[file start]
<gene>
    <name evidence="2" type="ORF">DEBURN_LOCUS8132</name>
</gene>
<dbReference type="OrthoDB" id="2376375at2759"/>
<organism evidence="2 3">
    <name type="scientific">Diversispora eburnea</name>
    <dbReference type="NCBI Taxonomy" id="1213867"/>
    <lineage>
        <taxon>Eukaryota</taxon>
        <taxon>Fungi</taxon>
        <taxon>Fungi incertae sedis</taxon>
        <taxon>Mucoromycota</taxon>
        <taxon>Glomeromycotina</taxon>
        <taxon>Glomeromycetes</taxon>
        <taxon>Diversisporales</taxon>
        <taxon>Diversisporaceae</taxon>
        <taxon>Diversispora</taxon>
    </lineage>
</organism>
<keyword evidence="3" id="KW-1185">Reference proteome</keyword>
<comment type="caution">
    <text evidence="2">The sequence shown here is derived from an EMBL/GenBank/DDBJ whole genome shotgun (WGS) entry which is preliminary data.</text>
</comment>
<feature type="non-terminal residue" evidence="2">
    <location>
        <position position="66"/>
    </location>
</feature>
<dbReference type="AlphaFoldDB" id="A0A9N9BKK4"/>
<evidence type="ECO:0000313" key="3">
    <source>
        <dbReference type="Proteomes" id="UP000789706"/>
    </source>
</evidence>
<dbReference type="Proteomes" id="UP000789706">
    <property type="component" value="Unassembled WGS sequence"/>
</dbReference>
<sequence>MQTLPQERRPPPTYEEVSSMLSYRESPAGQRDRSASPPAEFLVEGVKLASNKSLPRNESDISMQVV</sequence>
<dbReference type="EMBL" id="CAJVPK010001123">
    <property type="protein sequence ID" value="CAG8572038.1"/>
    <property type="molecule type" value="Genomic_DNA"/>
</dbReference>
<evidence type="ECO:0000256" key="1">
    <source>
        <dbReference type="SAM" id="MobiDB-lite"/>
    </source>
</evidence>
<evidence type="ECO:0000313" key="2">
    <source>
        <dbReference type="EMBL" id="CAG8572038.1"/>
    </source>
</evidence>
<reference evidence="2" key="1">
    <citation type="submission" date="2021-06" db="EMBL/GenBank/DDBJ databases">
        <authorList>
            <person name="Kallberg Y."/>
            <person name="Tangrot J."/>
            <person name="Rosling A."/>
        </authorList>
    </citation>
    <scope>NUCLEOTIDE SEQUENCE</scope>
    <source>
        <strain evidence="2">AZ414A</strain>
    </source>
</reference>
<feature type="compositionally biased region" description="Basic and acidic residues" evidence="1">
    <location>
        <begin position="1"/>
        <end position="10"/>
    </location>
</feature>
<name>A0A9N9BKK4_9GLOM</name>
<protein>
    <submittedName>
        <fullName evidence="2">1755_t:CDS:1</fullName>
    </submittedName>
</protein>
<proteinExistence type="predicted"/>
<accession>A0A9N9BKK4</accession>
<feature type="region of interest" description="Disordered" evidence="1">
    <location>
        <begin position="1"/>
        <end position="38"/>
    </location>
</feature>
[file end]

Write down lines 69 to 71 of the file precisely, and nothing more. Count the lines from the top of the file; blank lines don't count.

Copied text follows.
        <end position="10"/>
    </location>
</feature>